The Government are planning to have all court rooms in England and Wales fully digital by 2016, to end what the Government deems as an outdated reliance on paper in the justice system.
This proposal is part of a £160 million plan to improve the speed and efficiency of the criminal justice system and the measures will include secure wi-fi in court to enable lawyers and the judiciary to access all necessary documents digitally.
The Justice Minister, Damian Green, said that the plan would turn the court system in to a modern public service and follows a pilot at a 'concept court' at Birmingham Magistrates' Court. This pilot has been running since March 2013 and has dealt with approximately 80 cases, ranging from shoplifting to offences of violence.
The criminal justice system has often been criticised for delay and the Government's allocation of such a large amount of money is perhaps an indictor of it's concern. The proposals mean that information could be shared electronically but securely across agencies within the system, and would prevent unnecessary adjournments due to 'paper' files mistakenly not being produced at court.
Mr Green said "every year the courts and Crown Prosecution Service use roughly 160 million sheets of paper. Stacked up this would be the same as 15 Mount Snowdons – literally mountains of paper. If we are to win in the global race, this must change. It is time we move the court system in to the 21st century. This investment will help us get rid of our outdated paper based system and turn our criminal justice system in to a digital and modern public service.
The plan will build on the existing use of technology. For sometime CPS lawyers have worked from tablet devices and documents have been sent to defence lawyers via secure email. In addition to this the plan includes the following:
- Encouraging the police to use mobile devices, with access to real time intelligence and local information, to start building case files 'from the street'.
- Police evidence via video link to become the norm, not the exception.
- Legislating to enable the majority of high volume, low level 'regulatory' cases such as TV licence evasion and many traffic offences to be dealt with away from traditional Magistrates' courtrooms which means freeing up the courts to deal with more serious cases.
- Supporting the extension of the 'track my crime' system to other police areas. This initiative was launched by Avon and Somerset Constabulary and gives victims the opportunity to check the progress of their case online, including the name of the police officer with responsibility. It allows the police to send updates to victims on their case.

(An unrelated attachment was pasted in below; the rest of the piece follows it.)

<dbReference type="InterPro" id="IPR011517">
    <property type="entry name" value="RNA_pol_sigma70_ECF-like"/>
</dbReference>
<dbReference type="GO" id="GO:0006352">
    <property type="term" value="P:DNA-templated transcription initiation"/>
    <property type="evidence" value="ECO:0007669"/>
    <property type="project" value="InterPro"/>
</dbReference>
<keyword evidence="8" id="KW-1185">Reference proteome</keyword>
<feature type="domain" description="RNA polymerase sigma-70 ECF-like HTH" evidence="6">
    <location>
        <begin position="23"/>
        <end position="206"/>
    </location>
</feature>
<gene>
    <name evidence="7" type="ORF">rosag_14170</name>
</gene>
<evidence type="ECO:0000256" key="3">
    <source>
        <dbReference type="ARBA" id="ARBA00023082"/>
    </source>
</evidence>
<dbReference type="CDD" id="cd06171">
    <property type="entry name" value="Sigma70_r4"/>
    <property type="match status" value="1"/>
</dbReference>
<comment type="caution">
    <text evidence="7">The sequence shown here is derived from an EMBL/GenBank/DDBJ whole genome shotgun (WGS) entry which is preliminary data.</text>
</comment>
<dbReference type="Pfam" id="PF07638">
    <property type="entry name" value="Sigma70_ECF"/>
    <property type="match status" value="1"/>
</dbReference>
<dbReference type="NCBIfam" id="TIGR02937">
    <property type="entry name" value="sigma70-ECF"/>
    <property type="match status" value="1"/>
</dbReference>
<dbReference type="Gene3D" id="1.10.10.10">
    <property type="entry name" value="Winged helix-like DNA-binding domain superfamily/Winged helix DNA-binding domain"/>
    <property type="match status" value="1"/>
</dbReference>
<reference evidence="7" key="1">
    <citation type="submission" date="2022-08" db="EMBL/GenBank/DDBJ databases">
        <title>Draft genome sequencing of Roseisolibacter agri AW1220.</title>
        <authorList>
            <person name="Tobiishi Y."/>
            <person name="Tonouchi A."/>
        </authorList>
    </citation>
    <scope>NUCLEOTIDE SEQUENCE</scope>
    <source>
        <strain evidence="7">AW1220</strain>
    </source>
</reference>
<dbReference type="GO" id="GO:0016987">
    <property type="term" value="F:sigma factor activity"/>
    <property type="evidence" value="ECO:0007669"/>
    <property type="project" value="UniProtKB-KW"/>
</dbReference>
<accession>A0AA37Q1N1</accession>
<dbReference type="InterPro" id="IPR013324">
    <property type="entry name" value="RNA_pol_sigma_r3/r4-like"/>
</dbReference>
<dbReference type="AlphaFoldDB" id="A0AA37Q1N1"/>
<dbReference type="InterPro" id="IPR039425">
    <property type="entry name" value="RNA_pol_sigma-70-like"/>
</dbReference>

While many lawyers welcome the investment, some have expressed fears about security and what may happen if the system crashes. One advocate stated "if the system crashes you are not just talking about losing a document or a file, you could have a complete meltdown of the system within a court, and if security is not water tight, highly sensitive and confidential information could be accessed. The history of Government procurement of IT systems is not a happy one."
The Legal Aid Agency are introducing the ability to submit Legal Aid applications online in digital form, replacing the need for lengthy forms to be printed and submitted by hand. Technically this would enable those with access to the necessary technology to submit an application direct from the police station or court, however there are problems being encountered with the wi-fi connections at courts and police stations not being able to be accessed by all, and with police being reluctant to enable lawyers to have access to digital media within the police station.
Whilst it seems unlikely that there will be many people objecting to the proposals, it will be the implementation of the proposals and ensuring that everyone has access to the appropriate IT systems that could make or break the scheme.
This is not legal advice; it is intended to provide information of general interest about current legal issues.